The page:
Format

Send to

Choose Destination
Dev Biol. 2004 May 15;269(2):346-59.

Djeyes absent (Djeya) controls prototypic planarian eye regeneration by cooperating with the transcription factor Djsix-1.

Author information

1
Dipartimento di Fisiologia e Biochimica, Università di Pisa, Pisa, Italy.

Erratum in

  • Dev Biol. 2004 Sep 1;273(1):172-3.

Abstract

A conserved network of nuclear proteins is crucial to eye formation in both vertebrates and invertebrates. The finding that freshwater planarians can regenerate eyes without the contribution of Pax6 suggests that alternative combinations of regulatory elements may control the morphogenesis of the prototypic planarian eye. To further dissect the molecular events controlling eye regeneration in planarians, we investigated the role of eyes absent (Djeya) and six-1 (Djsix-1) genes in Dugesia japonica. These genes are expressed in both regenerating eyes and in differentiated photoreceptors of intact adults. Through RNAi studies, we show that Djsix-1 and Djeya are both critical for the regeneration of normal eyes in planarians and genetically cooperate in vivo to establish correct eye cell differentiation. We further demonstrate that the genetic interaction is mediated by physical interaction between the evolutionarily conserved domains of these two proteins. These data indicate that planarians use cooperatively Djsix-1 and Djeya for the proper specification of photoreceptors, implicating that the mechanism involving their evolutionarily conserved domains can be very ancient. Finally, both Djsix-1 and Djeya double-stranded RNA are substantially more effective at producing no-eye phenotypes in the second round of regeneration. This is probably due to the significant plasticity of the planarian model system, based on the presence of a stable population of totipotent stem cells, which ensure the rapid cell turnover of all differentiated cell types.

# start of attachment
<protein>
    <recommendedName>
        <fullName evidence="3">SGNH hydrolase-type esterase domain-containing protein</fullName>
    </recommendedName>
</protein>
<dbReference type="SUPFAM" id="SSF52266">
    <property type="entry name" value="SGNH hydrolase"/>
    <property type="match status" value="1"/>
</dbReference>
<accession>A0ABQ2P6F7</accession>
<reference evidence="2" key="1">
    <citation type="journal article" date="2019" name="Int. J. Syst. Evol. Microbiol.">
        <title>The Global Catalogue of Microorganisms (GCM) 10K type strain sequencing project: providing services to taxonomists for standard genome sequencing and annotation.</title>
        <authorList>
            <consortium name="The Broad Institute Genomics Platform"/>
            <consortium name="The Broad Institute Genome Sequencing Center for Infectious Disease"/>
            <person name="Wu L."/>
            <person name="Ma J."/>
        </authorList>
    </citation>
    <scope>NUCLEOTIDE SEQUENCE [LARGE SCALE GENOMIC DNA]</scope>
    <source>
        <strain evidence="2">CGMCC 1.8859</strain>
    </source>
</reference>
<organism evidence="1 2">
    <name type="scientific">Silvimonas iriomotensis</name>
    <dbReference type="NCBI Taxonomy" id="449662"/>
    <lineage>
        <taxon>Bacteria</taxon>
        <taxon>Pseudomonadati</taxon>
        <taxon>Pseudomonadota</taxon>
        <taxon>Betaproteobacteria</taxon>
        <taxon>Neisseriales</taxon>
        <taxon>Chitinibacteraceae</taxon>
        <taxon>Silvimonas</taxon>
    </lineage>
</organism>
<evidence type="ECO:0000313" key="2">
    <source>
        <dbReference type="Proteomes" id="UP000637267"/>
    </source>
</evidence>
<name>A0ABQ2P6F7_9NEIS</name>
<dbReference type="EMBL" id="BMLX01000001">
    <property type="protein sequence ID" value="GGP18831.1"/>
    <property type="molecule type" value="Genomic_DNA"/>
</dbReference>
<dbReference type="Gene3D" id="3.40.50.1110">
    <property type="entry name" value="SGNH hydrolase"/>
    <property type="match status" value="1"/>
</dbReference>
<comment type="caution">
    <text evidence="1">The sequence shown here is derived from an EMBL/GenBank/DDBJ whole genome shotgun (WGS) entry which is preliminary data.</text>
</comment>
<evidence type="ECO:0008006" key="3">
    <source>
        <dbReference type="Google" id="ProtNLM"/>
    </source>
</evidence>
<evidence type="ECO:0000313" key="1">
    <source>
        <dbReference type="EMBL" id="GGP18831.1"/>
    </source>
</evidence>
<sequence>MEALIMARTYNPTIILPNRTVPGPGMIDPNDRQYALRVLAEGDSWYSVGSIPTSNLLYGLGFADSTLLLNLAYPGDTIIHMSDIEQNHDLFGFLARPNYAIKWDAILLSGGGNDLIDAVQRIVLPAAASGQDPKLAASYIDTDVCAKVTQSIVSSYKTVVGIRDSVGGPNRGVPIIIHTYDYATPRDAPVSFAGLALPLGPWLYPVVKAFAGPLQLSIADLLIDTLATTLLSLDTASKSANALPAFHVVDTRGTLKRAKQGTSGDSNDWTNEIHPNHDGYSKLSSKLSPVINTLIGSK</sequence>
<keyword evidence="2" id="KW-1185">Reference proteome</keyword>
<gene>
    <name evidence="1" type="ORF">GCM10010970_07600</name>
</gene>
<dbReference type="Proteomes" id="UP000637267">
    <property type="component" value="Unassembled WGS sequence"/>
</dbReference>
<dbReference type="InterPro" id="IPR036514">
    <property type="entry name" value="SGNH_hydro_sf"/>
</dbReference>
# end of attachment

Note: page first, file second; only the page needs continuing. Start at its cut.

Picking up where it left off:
PMID:
15110705
DOI:
10.1016/j.ydbio.2004.01.042
[Indexed for MEDLINE]
Free full text

Supplemental Content

Full text links

Icon for Elsevier Science
Loading ...
Support Center